Don't assume that your e-mail messages will be received by the intended recipient, particularly
the first message you send to someone who doesn't know you and/or
who isn't expecting a message from you.
(bulk, unsolicited, commercial e-mail and junk messages) reportedly making up over 98%
of e-mail these days, and with much of it also carrying computer
viruses, most public and private e-mail systems are protected by software filters.
These spam filters stand guard at the entrances to e-mail systems, separating "good" e-mail messages from "bad"
ones by analyzing the headers and contents. In most cases, a human being never sees the messages or may see only the contents of the Subject, the From, and the To fields.
Unfortunately, spam filters are not perfect. So a "good" message, like one from you responding to a job lead, may not be received. That's called a "false positive," and it happens with more frequency than you think.
you don't receive a message letting you know that your message was not delivered. So you never know what happened to your message. You just don't get a response.
Even if someone
is expecting to receive a message from you, the strategies, below,
for avoiding the filtering software traps should help. Note that
doing any one of these things MAY be OK, but doing several of them
in the same message is asking for trouble.
- When you
have made a friendly contact inside your target organization,
ask them to add your e-mail address to their address book and/or
to the company's e-mail "friends" list (sometimes also
called a "white list").
- Follow whatever
directions an employer may provide about sending them your resume.
- Expect that some of your messages may not get through to the recipient, and use that fact as a reason to follow up on your e-mail.
complying with these tips does not guarantee that your message will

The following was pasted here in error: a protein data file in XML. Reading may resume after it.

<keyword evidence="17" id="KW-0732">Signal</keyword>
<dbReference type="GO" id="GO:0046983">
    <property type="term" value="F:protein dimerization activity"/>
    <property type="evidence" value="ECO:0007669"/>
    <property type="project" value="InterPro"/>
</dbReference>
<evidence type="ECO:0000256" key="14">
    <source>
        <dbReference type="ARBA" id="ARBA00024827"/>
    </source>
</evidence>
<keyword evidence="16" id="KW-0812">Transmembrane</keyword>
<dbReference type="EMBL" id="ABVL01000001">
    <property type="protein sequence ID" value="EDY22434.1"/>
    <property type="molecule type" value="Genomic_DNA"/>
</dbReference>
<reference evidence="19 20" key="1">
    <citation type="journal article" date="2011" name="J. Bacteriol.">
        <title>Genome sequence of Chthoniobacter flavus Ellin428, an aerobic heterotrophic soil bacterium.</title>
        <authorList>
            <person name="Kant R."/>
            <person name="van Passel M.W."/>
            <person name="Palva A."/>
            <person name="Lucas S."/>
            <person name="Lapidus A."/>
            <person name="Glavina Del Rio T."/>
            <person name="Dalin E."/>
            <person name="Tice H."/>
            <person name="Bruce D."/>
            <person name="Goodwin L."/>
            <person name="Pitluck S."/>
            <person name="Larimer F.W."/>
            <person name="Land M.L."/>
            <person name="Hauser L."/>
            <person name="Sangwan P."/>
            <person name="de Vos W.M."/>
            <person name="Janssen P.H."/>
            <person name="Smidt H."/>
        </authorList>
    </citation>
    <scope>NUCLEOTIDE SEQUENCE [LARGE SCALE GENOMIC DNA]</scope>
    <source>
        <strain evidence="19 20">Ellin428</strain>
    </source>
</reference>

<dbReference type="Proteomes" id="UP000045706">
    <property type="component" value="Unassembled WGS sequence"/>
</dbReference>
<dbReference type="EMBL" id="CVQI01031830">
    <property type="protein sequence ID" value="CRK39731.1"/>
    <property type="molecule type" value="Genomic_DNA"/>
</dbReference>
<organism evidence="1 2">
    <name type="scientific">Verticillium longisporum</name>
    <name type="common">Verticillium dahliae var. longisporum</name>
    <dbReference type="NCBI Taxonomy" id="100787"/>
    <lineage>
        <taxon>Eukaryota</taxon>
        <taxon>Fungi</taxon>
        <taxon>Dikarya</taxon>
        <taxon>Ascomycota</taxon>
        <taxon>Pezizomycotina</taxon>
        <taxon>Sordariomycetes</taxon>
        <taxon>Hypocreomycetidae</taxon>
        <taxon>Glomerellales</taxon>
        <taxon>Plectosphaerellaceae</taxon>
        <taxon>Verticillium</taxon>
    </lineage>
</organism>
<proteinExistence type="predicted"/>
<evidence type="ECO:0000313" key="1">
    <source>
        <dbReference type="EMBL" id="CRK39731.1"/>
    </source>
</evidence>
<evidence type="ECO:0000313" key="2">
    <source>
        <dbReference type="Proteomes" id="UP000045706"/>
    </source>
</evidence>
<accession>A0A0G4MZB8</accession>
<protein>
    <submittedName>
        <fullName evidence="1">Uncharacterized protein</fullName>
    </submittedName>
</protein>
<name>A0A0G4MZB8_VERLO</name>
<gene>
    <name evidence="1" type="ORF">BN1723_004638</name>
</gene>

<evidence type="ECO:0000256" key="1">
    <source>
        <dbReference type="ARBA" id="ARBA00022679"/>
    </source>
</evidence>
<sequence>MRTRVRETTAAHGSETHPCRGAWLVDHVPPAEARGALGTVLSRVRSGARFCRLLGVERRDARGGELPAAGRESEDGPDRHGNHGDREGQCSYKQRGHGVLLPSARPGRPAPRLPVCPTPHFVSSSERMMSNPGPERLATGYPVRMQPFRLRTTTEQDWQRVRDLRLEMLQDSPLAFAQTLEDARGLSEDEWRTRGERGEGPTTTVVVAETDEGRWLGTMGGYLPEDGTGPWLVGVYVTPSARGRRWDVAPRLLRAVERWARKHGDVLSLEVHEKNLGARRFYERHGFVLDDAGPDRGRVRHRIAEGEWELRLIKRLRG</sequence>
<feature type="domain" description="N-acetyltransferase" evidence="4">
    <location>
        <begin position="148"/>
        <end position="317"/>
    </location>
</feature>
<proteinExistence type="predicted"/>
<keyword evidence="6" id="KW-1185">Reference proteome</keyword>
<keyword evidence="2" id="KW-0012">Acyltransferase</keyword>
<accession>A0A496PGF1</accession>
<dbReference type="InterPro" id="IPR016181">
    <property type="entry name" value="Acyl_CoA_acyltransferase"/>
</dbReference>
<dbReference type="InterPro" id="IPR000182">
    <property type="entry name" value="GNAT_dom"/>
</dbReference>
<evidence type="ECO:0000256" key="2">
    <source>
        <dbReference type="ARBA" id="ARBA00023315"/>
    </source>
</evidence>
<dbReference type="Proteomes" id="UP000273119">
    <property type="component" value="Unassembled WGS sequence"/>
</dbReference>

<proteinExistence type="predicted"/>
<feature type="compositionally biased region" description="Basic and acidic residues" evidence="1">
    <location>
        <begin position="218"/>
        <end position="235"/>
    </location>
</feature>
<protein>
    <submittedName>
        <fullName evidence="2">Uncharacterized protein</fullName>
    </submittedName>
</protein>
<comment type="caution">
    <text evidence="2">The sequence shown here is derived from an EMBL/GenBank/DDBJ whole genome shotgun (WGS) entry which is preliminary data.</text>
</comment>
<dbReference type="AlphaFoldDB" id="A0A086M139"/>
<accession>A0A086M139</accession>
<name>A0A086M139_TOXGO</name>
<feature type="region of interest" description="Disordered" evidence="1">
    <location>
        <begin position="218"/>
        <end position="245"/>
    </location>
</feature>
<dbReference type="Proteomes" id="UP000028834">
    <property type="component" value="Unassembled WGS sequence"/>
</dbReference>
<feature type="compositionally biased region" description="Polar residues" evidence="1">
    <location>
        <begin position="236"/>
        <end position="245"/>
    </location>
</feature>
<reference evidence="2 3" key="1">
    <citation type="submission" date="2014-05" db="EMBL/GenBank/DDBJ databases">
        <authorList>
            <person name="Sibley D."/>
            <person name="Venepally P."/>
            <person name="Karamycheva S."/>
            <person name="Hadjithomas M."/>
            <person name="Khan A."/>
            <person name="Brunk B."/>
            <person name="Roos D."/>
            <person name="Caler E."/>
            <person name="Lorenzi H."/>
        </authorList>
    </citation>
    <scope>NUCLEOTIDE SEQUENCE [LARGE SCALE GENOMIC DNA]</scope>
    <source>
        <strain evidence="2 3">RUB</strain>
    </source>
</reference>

get through. But, following them will help reduce the probability
that your e-mail will be blocked.
- Pick your
e-mail provider carefully.
A "bad" ISP will stop your e-mail from getting
through -- all by itself. No question.
Your messages may get killed just because the source (the Internet Service Provider, ISP) is
considered "bad." ISP's are added to "black lists"
for a variety of reasons, often including that either they are,
or appear to be, a source of spam. Check out
your ISP's domain name at spam-fighting sites like the Spamhaus Project (Spamhaus.org) to see if your ISP is listed as a source of spam or an "open
The good news is that most ISP's work hard to get off a blacklist
if they get put on one. Sometimes the blacklisting only lasts
a few days. If it lasts longer, find a better ISP.
sending a message to a large number of addressees simultaneously.
If you try to send a message to 50 or more addressees, your ISP
may stop your message going out because they suspect it is spam
(they don't want to be added to the "bad ISP" list,
as in #1, above). On the receiving end, spam filters may view
the large number of addressees the same way, and kill or divert
your message to an infrequently visited probable spam folder.
Sending an e-mail message with your resume to 50 addressees at
once is really not a good idea, anyway. Customized messages and
resumes are MUCH more effective (see Standing
Out from the Crowd for more information).
the "Subject" field simple, but not blank.
line: FREE RESUME OF $100,000 EXECUTIVE!
put punctuation in your messages subjects, particularly exclamation
use words with all the letters capitalized in the subject.
use the words used by spammers, like "free," "great
offer," "investment," "prescription," "medication," "mortgage," etc. in the Subject - or the body - of the message.
use numbers or dollar amounts.
Good subject line: Retail manager w/10 years of experience
"plain text" e-mail as often as possible with minimal links.
If you can